From the Dog Star Omnibus Vault

I've been going a little cross-eyed at the number of posts I have in draft mode, some begun as long ago as 2014, some begun much more recently than that but equally far from the finish line. If I was a tad less OCD - i.e. if I could just leave them there in a state of incompletion until the spirit moved me to finish them - that'd be fine. Alas, I'm not, and each day a post sits there unfinished drags at me like one of those flotation barrels from Jaws

Maybe not so dramatic as that, but I've been wanting to dive back into the Springsteen blogs Bryant Burnette and I have been doing and figured I'd move a little faster if I clear the decks. They're all worthy of more love and attention or analysis than I can presently bring to the table.

Here's a glimpse of the Blogs That Might Have Been. Fire up the Ur-Kindle and search appropriately, friends and neighbors!


First up: the last two John Romita Jr. in the dot-dot-dot posts I had planned: his work in the 2010s and his work on Spider-Man. 

I was enjoying the JRJR-through-the-decades project, but all I have (digitally) of the man's work from the present decade is Kick-Ass. Certainly a series worth looking at, but I don't have any of his Superman or - the above screencaps notwithstanding - his Batman to go with it. Seemed like a lot to skip and still call an "...in the 2010s" post. As for his Spider-Man stuff, I honestly hadn't realized there was quite so much of it: 90-plus issues across three different series (not including the 80s stuff already blogged up). A better blogger than me will have to take that one on; I suspect there's a lot of gold in them hills.

The last Let's Rap About Cap post I put up here was in February 2017. I had planned to do two more (one for the DeMatteis /Zeck run, and one for Mark Gruenwald's Commission saga), but regrettably, the trail went cold. It was fun while it lasted. Let this not be a metaphor for America itself.

I've had a couple of posts on Walt Simonson's Thor in queue for a couple of years now, and while it's clear I'm not going to finish them anytime soon, I'm sure I'll still get to them, as I usually read Simonson's Thor run once a decade or so and I'm due. I had a notion of starting a series of posts on Kirby's Fourth World with an overview of Simonson's Orion, though, and that's looking like it's not going to happen. Too bad because it's probably the best - and apologies to all Kirby purists - of all the takes on the New Gods.

Impossible for me to make my case in the space allotted, hence the initial desire to do so in a series of blogs about it.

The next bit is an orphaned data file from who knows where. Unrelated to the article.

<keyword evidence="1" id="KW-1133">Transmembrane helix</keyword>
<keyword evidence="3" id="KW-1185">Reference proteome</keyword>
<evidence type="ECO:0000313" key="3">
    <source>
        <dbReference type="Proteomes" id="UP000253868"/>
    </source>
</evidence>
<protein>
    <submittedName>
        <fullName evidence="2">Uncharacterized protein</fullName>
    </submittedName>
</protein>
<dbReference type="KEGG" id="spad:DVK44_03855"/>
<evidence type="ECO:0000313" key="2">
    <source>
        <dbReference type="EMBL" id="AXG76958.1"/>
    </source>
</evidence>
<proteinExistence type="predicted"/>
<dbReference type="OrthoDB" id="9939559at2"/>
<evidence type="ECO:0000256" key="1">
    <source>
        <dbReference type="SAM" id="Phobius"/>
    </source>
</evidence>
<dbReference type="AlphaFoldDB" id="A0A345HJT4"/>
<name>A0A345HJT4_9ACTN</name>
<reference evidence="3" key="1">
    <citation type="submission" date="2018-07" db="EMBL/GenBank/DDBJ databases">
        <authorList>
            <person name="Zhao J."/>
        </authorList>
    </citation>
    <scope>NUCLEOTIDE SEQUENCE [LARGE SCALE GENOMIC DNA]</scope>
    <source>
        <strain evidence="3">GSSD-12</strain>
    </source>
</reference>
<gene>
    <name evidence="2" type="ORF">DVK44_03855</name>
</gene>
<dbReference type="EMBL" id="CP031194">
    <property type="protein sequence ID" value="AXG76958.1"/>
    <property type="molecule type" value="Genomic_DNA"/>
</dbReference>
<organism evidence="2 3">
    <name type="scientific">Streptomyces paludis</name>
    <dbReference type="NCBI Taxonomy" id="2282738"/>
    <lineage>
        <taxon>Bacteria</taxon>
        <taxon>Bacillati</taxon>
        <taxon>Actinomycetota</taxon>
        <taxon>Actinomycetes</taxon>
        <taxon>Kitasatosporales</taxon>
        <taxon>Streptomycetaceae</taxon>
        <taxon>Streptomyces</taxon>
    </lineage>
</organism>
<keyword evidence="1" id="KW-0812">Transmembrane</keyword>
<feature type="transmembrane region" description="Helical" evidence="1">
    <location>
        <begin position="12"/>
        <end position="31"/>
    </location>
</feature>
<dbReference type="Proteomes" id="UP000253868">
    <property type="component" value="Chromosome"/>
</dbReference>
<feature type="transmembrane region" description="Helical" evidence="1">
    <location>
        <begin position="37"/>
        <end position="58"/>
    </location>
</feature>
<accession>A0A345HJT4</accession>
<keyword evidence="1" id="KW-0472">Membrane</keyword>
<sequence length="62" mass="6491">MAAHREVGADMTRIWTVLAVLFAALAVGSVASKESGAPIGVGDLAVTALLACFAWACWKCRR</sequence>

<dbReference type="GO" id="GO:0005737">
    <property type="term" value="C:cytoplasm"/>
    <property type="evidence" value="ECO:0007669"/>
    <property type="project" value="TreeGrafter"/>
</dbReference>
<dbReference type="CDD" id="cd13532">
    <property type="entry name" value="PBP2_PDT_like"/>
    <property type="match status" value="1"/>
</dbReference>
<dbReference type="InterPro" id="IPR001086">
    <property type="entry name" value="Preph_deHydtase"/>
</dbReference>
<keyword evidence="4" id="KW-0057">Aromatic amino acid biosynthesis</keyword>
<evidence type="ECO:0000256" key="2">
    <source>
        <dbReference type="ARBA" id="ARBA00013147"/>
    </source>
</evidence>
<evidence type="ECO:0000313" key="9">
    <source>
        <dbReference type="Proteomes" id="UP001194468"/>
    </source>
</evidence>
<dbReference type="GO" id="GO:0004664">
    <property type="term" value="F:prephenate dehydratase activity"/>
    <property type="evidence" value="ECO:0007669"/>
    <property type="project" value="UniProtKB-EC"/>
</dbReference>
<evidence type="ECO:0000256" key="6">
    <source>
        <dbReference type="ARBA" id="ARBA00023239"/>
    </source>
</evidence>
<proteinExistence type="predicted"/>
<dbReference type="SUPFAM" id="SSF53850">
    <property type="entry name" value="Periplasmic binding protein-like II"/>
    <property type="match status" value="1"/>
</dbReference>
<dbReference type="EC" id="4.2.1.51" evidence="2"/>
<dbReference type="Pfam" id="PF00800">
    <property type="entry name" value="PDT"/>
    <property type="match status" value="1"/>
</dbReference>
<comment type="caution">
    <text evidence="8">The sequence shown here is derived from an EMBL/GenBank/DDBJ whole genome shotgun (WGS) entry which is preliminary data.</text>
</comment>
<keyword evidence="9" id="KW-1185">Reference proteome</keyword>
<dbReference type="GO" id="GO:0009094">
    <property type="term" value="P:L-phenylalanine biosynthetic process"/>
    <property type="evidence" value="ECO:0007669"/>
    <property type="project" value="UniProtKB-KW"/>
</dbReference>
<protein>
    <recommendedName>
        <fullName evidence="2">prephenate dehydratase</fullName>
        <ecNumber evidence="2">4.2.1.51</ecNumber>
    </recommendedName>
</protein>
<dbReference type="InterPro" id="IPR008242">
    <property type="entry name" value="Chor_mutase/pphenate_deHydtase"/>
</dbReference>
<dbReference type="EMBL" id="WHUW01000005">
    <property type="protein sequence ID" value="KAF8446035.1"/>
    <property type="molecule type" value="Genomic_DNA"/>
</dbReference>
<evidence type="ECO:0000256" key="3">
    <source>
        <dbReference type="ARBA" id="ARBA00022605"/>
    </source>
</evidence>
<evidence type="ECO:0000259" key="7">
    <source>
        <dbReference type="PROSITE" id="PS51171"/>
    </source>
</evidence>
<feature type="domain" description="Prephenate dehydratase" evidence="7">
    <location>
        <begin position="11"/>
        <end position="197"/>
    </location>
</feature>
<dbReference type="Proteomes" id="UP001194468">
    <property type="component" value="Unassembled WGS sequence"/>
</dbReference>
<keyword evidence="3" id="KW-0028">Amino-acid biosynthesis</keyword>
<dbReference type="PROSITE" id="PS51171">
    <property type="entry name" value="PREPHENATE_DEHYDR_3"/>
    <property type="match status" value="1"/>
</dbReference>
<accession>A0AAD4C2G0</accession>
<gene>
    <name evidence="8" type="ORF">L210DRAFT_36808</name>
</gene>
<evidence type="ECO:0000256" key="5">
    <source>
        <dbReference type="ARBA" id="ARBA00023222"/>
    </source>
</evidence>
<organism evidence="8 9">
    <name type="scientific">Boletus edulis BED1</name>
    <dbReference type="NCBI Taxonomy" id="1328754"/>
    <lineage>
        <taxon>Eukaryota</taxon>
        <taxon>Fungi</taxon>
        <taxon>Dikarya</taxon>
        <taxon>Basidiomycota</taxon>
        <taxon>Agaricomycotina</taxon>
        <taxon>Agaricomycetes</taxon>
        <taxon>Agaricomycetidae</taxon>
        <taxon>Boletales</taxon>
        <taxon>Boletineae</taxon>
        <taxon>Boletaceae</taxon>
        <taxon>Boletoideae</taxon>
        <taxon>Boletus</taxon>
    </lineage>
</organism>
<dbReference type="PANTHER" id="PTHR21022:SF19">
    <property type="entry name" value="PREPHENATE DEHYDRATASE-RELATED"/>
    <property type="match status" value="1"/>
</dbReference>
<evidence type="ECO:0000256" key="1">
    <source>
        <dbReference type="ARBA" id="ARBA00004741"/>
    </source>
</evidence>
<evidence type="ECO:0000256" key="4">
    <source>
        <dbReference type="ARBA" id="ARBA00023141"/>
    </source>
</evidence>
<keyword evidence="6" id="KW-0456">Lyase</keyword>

Don't take my word for it, of course - line 'em all up an read them yourselves. There's a lot of great Fourth World stuff out there.

And while it's taking me forever to get back to Twilight Zone Tuesday and continue my year-by-year exploration of the Gold Key comics, I still very much intend to.


This whole series of posts grew out of the groceries routine I had during the first year of my eldest child's life. I thought it would be amusing to qualify that with some details, but after I typed it all out, guess what? It wasn't! So, we'll just leave it there. I still plan on putting up the occasional FNFN, but I've been stuck on this one forever and it's time to move on. Film in question:

Worth seeing? You bet, it's a stone-cold classic. And really, maybe that's the part that trips me up. What can I add to the discussion, really? Just screencaps and the occasional personal ancedote. Which is more than fine by me - that might even be on my gravestone - but I hadn't watched it that way originally. A Friday Night Film Noir is a whole different approach than a Scenic Route post. I'd have to go back in and re-do it - not just re-watch it but re-do it, i.e. shitcan what I already did, since it was notes for a FNFN post, and spend about twice the duration of the film pausing every so often to get and crop my screencaps. Oh, to have a bullpen of interns or ghost writers! Or the proverbial robot body. Or clones. Maybe someday someone will re-do the movie Multiplicity but make it about a guy who just wants to get to all the blogs he wants to do.

And speaking of!


There are some novel/film combos I've had on this list that I keep meaning to get to, and I fully plan to. But I've been tinkering with these two - 


- for months and months and just cannot seem to crack the code, as it were. Instead I've added more and more to them and now have way too much but still not enough. I mean take a look at this Island in the Sun folder: